At the same time, current law is inadequate. It includes restrictions—requiring helmets and drivers’ licenses—that A.B 2989 would eliminate. Those restrictions could hamper the adoption of what is a clean, easy—and fun–way to cut pollution and congestion by providing quick and easy connections, especially in urban settings. And a blanket ban on any sidewalk riding could bring an end to the entire project.
An amendment is being floated to allow sidewalk riding only where there is no parallel bikeway for e-scooters to use, but that isn’t good enough, say advocates. “Our concern is for the safety of pedestrians,” said Postiglione. “At this speed–20 mph–we don’t want them on sidewalks.”
“Every single person walks,” said DeLuca. “And pedestrians seem to have the least infrastructure and are the least unobstructed as they move about. Their portion of the right of way is very small—to take away from that doesn’t seem right,” she said.
“As a pedestrian advocate, I’m not willing to cede that space,” she said. “E-scooters could be a great mobility solution, but we also need to protect space for pedestrians.”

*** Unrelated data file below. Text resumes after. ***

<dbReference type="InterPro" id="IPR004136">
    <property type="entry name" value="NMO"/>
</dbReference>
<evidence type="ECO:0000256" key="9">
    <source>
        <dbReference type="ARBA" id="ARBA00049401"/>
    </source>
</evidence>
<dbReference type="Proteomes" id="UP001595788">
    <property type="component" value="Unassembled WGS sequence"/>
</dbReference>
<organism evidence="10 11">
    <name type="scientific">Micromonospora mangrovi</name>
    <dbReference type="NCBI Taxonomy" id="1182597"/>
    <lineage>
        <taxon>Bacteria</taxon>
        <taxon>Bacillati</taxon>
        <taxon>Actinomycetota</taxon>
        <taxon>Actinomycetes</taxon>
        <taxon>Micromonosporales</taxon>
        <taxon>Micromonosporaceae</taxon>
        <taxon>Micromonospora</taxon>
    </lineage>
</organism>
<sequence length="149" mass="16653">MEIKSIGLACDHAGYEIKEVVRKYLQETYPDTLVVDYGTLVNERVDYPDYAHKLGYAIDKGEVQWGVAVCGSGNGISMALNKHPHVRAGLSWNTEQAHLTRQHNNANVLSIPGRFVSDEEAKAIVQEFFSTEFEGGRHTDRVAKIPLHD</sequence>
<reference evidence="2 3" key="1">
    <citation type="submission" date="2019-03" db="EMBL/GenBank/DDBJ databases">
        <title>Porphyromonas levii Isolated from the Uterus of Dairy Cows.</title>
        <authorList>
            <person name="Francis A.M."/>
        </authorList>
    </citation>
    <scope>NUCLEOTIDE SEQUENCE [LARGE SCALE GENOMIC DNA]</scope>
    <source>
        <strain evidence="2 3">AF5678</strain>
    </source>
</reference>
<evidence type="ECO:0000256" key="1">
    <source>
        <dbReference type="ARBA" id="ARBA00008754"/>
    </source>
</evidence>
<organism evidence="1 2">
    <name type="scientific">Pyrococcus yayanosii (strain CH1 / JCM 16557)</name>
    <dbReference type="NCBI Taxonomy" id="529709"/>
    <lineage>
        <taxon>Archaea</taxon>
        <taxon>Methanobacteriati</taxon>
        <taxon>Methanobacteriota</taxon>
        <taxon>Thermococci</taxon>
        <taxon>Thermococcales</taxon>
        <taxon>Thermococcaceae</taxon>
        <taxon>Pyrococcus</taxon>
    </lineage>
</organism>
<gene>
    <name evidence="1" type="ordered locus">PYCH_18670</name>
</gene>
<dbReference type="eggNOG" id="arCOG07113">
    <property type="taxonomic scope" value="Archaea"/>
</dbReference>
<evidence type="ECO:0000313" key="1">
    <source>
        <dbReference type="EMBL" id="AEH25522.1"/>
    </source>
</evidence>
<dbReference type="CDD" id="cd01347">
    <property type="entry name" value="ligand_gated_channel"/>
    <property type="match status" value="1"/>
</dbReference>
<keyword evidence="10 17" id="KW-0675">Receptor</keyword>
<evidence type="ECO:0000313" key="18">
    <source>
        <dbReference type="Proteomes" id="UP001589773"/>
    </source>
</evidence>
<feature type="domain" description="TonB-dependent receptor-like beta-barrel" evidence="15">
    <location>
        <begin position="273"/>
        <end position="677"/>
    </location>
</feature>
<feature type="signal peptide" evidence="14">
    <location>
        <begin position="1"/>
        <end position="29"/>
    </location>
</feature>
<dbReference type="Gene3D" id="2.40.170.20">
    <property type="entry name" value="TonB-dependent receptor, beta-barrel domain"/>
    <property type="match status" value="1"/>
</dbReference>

The problem is that there aren’t adequate safe bikeways for people to use, and DeLuca acknowledges that we’ve been reduced to fighting for scraps. “If you want to be innovative,”she said, “then help design better infrastructure—help us figure out how to reallocate public space. That’s where we need to shift.”
While sustainable transportation advocates would probably prefer to see this kind of energy focus on transportation modes that create negative impacts like congestion and pollution, the fight for sidewalk space is not trivial.
E-scooters have the potential to transform mobility for a lot of people, especially in dense urban cores, and good regulations are needed. “E-scooters could have a great benefit for mode choice and greenhouse gas reduction, and even equity,” says DeLuca.
Also, the California vehicle code spells out that getting it right is actually kind of required:
“This state has severe traffic congestion and air pollution problems, particularly in its cities, and finding ways to reduce these problems is of paramount importance”; electric scooters do not contribute to emissions or congestion, and it is “the intent of the Legislature … to promote the use of alternative low-emission or no-emission transportation.” (section 21220, emphasis added)